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Publication numberUS1575802 A
Publication typeGrant
Publication dateMar 9, 1926
Filing dateApr 27, 1925
Priority dateApr 27, 1925
Publication numberUS 1575802 A, US 1575802A, US-A-1575802, US1575802 A, US1575802A
InventorsEber H Van Valkenberg
Original AssigneeOscar Silverstein
Export CitationBiBTeX, EndNote, RefMan
External Links: USPTO, USPTO Assignment, Espacenet
Steering mechanism
US 1575802 A
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Description  (OCR text may contain errors)

' March 9 ,192 6.

1,575,802 E. H. VAN VALKENBERG STEERING MECHANISM Filed April 2'7 {L925 2 Sheets-Sheet 1 March 9 1926.

/ E. H. VAN VALKENBERG STEERING MECHANISM Filed April 2'7,

1925 2 Sheets-Sheet 2 l atentecl Mar. 9, 1926.

UNITED STATES PATENT OFFICE.

Earn H. VAN VALKENBERG, or MONROE, WASHINGTON, AssIGivoR OF ONE-HALF To OSCAR sILvERsrErN, or SPOKANE, wAsrrING'LroN.

STEERING MECHANISM.

Application filed April 27, 1925. Serial No. 26,080.

To all am may concern Be it know-nth at I, EBER Il. VAN VALKEN- menu, a citizen of the United States, residing at Monroe, in Snohomish County and State of Washington, have invented certain new and useful Improvements in Steering Mechanism, of which the following is a specification.

The present invention relates to improvements in steering mechanism for aircraft or dirigible balloons, and contemplates the use of vanes or steering blades preferably located at the rear or stern of the ship and normally'within the limits of a circle corresponding to the greatest diameter of the cylindrical shaped craft.

The blades or vanes are movable to a position without the limits of such a circle for the purpose of j'changing the course of the ship both as to lateral and vertical movement. 4

By the utilization of my invention means are provided which are simple in construction and facile and reliable in operation while under. control of the aeronaut for changing the course of the ship while under way and for maneuvering the ship as required in taking off and in landing.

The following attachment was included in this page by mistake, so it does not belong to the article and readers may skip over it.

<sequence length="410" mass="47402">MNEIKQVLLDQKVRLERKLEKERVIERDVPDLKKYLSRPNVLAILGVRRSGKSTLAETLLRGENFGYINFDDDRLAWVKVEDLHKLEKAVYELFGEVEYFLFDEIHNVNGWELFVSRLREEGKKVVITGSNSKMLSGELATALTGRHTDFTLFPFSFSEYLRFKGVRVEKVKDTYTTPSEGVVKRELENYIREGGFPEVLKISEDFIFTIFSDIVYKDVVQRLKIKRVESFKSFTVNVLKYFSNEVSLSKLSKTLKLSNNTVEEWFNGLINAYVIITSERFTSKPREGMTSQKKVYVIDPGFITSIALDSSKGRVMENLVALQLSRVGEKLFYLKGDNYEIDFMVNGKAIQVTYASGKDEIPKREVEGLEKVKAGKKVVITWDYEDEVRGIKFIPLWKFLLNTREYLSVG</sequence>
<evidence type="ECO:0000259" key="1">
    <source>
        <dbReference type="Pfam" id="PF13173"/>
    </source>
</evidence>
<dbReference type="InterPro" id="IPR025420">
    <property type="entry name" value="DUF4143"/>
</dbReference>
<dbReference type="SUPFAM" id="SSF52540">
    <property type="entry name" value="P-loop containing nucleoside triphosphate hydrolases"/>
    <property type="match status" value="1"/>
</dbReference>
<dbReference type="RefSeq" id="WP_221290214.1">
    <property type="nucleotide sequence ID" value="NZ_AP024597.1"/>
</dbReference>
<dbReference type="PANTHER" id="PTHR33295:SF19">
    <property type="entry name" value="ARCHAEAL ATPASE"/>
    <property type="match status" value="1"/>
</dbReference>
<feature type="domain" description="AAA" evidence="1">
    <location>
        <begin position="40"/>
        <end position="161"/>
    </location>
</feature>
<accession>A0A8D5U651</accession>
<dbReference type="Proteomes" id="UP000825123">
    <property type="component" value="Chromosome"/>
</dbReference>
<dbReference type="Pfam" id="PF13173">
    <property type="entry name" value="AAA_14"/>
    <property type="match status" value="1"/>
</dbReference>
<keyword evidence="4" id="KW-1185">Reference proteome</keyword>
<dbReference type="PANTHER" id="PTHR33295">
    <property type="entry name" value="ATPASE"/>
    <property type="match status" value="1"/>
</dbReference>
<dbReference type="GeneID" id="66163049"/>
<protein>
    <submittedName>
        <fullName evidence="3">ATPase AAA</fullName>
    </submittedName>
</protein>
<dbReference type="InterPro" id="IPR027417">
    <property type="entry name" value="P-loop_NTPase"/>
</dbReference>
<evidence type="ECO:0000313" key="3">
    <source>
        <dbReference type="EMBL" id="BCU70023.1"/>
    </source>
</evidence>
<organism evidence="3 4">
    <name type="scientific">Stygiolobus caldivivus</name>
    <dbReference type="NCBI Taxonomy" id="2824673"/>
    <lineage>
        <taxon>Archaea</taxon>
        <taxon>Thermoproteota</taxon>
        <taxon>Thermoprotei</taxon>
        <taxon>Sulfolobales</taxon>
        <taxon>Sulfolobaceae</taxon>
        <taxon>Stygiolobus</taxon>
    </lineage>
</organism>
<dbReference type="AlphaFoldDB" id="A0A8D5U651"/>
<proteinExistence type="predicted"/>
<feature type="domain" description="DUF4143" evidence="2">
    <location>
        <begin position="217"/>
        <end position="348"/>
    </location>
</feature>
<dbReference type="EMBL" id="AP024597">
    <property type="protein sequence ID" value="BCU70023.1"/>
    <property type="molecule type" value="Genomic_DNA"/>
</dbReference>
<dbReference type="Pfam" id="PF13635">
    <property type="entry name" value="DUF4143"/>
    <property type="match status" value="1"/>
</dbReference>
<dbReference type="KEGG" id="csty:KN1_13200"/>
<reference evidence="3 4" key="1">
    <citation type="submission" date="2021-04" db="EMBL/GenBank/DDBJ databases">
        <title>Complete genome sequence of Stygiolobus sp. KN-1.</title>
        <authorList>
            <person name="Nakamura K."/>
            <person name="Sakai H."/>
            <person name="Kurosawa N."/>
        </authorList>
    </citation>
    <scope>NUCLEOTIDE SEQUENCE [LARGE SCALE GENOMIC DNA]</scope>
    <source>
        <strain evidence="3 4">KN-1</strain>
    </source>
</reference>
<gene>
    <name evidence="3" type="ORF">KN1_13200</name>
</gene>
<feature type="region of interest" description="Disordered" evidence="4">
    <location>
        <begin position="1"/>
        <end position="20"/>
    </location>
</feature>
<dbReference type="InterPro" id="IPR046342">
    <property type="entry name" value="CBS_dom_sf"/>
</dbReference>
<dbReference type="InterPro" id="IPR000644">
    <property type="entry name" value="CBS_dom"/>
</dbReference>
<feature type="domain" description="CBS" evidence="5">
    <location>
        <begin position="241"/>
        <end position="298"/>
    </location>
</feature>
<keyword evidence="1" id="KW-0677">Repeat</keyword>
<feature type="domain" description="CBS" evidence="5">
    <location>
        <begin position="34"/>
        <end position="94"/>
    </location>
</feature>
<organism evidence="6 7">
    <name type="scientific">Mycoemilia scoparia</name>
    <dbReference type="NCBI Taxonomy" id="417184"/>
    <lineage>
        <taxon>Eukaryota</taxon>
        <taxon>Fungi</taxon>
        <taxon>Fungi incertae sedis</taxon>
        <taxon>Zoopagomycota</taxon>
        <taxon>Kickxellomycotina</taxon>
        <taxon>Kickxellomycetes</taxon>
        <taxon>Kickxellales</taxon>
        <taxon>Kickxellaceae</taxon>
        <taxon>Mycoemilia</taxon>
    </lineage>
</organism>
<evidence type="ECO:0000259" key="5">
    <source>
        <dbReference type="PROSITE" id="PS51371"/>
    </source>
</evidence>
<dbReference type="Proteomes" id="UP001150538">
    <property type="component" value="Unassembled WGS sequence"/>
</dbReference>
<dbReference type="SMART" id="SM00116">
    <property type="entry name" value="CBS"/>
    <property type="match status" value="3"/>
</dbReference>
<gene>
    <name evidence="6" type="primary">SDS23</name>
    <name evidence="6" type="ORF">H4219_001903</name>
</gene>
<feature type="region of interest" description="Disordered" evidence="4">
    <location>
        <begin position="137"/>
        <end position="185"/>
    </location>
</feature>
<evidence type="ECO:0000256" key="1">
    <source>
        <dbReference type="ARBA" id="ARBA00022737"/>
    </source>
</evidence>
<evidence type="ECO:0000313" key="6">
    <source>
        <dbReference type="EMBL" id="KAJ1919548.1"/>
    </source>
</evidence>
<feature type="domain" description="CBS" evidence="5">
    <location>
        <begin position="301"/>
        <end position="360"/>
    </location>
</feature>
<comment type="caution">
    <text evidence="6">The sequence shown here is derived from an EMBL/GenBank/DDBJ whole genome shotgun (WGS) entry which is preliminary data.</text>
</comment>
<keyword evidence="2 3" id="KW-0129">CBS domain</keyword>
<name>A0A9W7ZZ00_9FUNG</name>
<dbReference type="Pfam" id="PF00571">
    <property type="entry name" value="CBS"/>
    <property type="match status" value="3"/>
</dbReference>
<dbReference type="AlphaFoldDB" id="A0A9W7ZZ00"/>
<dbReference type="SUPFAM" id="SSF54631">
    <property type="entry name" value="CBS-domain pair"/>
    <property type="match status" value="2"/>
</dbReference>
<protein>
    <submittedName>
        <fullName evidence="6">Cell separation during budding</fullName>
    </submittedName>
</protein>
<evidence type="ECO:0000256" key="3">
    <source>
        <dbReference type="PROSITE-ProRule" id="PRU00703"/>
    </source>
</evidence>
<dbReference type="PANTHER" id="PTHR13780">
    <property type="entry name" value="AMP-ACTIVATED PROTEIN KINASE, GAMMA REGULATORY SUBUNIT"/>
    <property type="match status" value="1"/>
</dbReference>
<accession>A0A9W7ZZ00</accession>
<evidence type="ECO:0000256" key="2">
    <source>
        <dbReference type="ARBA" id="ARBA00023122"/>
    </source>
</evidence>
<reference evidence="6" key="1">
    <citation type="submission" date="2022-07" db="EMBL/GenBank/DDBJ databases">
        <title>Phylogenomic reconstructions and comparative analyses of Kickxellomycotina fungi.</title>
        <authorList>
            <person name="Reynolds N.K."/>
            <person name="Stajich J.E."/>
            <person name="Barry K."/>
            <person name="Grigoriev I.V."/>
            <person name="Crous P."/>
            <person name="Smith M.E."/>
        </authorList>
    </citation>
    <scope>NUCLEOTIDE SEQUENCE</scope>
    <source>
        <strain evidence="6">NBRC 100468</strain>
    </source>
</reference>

The steering vanes are arranged at the stern of the ship in pairs at the opposite diametrical points of the body of the ship and the vanes are manually controlled for perforiningtheir required functions from a remote control station as by tiller ropes.

In the accompanying drawings I have illustrated one complete example of the physical embodiment of my invention wherein the parts are combined and arranged according to the best mode I have thus far devised for the practical application of the principles of my invention.

Figure 1 is a view in elevation at the rear of the ship showing the steering vanes, one of which in dotted lines is shown in extended position.

Figure 2 is a transverse sectional view through the body of the ship showing the operating mechanism for the steering vanes.

Figure 3 is an enlarged detail sectional view illustrating the frictional engagement between an operating bar and one of the vanes.

Figure at is a view in perspective of one of the vanes.

. Itorconvenience of illustration and show-. ing the general relation of parts I have in dicated inFigure 1 the body of the air ship as 1 having a gondola or car 2 suspended therefrom and provided with a propeller 3 for the propulsion of the ship.

For steering and maneuvering the ship I provide at its stern four diametrically arranged vanes or blades 4, 5, 6, and 7. The blades t and 5 andthe blades 6 and 7 are arranged and operated in pairs, the first pair to change the lateral courseof the ship to turn to the left or right, and the secondtpair to change the course of the ship for ascending or descending; V

The vanes are of similar construction, size and shape, and 'concavo-convex in cross section to conform to the periphery of the body ofthe ship asindic-ated in Figure 8.

Each vane is fashioned with an extension 8 which terminates in a hinge sleeve f), and the sleeve is mounted to turn on a pivot pin iorhinge pin 10 supported in spaced brackets or hinge flanges 11 integral with or secured to a plate or other suitable fastenin ,or attaching means on the body or hull of the ship. A pair of duplex springs 12 and 1-3 are supported on each pin with the respective ends of the springs bearing against the vane and the attaching plate, The springs are designed to hold the mines in normally retracted or folded position with relation to the ship, and to return them to such position after having been unfolded or extended when in use.